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Japanese dancer visits Waco

Jan. 29, 1997

Kevin Johnson/ The Baylor LariatKoichika Nishikawa performs Tuesday in the Meadows Recital in the Glennis McCrary Music Building.

By Robin Starnes

Lariat Reporter

Japanese classical dance master Koichika Nishikawa, sensei, had never visited the United States before her performance at President Clinton's inauguration activities last week. As excited as she was to meet the president, Nishikawa said she was more excited about her second United States destination: Waco.

Nishikawa, who holds the title 'sensei,' or 'respected teacher,' has wanted to visit Waco and the University ever since she taught her oldest dance pupil, University sociology lecturer Kay Mueller. She got her opportunity Tuesday afternoon in Meadows Recital Hall.

'Wherever I go, I talk about Baylor,' said Mueller. 'I was an exchange professor to Japan three years ago and that is where I met Nishikawa, sensei. She has visited many other countries, but her dream has always been to perform in the United States, and she wanted Baylor to be her first official performance.'

Nishikawa has performed for such audiences as Pope John Paul II, the king and queen of Malaysia and the Royal Emperor of Japan, but she said she is awed by her experiences here.

'The United States is so big and broad that it astounds me,' she said. 'To walk on a street where you can't see people is a strange experience. Everything is beautiful and so big. The air is pure. You can expand your heart in this place.'

Nishikawa said the environment in Waco is completely different from Japan.

'I'm staying on the eleventh floor of a hotel and I feel like I can see forever,' Nishikawa said. 'This is very different from Japan, where you can only see people, buildings, or mountains.'

Nishikawa, who performs under the stage name Koichika Nishikawa, sensei, has studied Japanese dance since she was six years old. At 18 she was a fully qualified dance instructor. Her first paid performances followed soon after, but Nishikawa was not performing for profit. She donated all the money to a Catholic church to buy blankets for the elderly and war victims. She is now known as a dance master throughout Japan and has earned a variety of awards and medals, including a medal from the Japanese Minister of Education.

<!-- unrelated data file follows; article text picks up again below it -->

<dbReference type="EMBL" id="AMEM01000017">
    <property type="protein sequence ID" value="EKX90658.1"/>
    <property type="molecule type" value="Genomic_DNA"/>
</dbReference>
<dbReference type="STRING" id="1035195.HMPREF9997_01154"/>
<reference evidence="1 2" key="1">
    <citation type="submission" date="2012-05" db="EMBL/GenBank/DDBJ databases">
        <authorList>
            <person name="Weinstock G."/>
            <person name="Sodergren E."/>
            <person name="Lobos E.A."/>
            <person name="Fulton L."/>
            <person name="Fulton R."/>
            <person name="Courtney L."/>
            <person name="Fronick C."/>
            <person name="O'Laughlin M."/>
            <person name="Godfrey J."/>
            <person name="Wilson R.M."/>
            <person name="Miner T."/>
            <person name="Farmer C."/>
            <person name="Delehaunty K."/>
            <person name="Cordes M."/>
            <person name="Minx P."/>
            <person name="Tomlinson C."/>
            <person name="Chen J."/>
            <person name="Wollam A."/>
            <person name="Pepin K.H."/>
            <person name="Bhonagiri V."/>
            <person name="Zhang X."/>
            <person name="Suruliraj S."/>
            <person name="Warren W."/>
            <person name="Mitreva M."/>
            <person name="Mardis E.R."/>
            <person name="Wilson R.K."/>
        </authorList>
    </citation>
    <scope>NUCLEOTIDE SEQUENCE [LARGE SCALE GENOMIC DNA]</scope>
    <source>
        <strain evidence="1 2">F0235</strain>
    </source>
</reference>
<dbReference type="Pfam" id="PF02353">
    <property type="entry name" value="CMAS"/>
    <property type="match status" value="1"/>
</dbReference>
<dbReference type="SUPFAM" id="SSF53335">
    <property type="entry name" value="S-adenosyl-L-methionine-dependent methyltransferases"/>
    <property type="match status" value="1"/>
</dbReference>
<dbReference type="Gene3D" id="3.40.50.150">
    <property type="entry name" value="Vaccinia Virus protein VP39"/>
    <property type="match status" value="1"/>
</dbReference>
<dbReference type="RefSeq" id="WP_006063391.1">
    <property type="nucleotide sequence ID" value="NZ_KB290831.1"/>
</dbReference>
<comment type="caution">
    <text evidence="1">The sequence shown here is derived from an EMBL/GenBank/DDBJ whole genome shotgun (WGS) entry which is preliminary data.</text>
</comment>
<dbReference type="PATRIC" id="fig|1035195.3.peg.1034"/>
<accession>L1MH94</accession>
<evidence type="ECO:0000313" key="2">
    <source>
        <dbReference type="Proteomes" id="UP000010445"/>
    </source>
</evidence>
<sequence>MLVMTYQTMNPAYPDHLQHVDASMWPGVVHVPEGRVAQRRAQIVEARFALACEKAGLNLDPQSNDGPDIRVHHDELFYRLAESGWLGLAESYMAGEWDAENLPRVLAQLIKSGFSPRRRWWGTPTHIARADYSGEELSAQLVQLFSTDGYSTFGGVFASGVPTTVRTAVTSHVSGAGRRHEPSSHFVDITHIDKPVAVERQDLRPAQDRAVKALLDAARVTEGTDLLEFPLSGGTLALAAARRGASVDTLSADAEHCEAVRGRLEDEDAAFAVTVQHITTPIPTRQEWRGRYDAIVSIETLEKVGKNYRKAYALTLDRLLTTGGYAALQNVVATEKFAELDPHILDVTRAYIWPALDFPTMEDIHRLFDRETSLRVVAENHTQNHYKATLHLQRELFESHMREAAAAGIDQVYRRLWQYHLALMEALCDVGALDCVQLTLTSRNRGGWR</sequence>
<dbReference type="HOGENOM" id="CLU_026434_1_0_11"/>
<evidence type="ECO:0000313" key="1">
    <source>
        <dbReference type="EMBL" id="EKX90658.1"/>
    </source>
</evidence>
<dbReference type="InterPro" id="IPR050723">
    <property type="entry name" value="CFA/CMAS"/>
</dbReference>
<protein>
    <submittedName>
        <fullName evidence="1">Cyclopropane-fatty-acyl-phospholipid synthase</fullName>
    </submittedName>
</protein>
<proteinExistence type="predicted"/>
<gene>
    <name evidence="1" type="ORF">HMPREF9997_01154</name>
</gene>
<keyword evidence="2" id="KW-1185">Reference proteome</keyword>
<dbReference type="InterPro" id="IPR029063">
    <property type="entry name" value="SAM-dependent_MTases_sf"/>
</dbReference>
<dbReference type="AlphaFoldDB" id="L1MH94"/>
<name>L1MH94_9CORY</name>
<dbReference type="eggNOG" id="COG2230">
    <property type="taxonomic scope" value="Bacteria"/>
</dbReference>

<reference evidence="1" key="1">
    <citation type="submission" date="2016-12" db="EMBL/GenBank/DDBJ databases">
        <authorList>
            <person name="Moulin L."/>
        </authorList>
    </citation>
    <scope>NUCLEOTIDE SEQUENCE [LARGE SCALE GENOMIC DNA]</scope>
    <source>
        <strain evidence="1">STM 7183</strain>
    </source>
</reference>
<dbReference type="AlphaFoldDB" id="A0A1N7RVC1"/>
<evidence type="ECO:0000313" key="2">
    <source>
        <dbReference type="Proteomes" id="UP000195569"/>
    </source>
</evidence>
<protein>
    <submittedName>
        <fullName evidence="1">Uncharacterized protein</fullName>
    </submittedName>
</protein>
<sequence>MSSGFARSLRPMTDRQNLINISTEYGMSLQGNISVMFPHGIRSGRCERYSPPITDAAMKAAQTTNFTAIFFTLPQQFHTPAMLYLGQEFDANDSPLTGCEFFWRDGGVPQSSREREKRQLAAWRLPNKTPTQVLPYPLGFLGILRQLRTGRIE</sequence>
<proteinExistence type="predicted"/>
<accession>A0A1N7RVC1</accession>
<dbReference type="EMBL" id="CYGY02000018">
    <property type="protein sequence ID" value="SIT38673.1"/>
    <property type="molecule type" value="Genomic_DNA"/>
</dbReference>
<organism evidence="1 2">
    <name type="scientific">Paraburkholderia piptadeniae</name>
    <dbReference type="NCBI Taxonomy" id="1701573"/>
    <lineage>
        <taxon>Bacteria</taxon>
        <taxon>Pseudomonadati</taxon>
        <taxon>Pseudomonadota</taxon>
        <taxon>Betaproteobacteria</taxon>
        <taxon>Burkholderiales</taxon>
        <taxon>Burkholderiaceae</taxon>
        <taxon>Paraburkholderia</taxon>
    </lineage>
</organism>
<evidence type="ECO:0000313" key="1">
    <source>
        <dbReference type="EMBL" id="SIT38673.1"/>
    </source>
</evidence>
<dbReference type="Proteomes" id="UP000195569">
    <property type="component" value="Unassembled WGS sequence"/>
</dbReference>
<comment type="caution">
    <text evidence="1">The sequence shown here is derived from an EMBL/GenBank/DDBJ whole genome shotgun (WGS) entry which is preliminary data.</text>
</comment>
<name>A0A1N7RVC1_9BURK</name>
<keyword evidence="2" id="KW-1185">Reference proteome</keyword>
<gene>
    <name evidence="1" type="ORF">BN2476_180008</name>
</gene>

With University professor Dr. John Shepard translating, Nishikawa spoke about the history of Japanese classical dance.

'In Japanese mythology, the sun goddess hid herself in a cave because of trouble with her younger brother,' Nishikawa said. 'She was the principle goddess of Japan. Because she hid in the cave, the whole world was darkened. The other gods and goddesses decided to do something interesting in the garden in front of the cave to lure her out.'

'One goddess did a striptease and all the other goddesses clapped. The sun goddess peeked out to see what was going on. One god grabbed her and pulled her out, making the world bright again. From that, dancing became a way of comforting the hearts of the goddesses. This was the beginning of Japanese classical dance,' said Nishikawa.

In the classical dances, women do not perform. The female parts are played by males. When the dances began 350 years ago, a story accompanied the movements. Eventually the dance and drama became separated. The dance no longer tells a story as much as it represents an era.

This was true of the dance that was performed during Tuesday's presentation. Two other senseis, Koinoshin Nishikawa, sensei, and Goro Nishikawa, sensei, performed a dance that represented the era of the samurai.

'This type of dance is highly symbolic and stylized,' Shepard said. 'The dancers use a limited space and slow movements. The face is expressionless; the body movements are in the hands and feet.'

The sensei teaches University exchange students who travel to Japan as part of an exchange program. She said Baylor is the most popular choice of Japanese students wanting to study abroad.

'All the exchange students want to come to Baylor,' Nishikawa said. 'This is a wonderful school. I am surprised not only by the size but by the spirit of the students as well.'

The three performers will be on campus all week as guests of the University. Friday has been declared Koichika Nishikawa Day by the Waco city council.

The last opportunity to see the group perform will be this Friday, when Koichika Nishikawa, sensei, will be the featured performer at the Theater Educators of Texas conference at the Waco Convention Center.

A group of interested University students are learning the art of Japanese classical dance this week, and eight of those students will perform with Nishikawa on Friday.

Tickets are extremely limited. Interested students should contact Kay Mueller in the sociology department.

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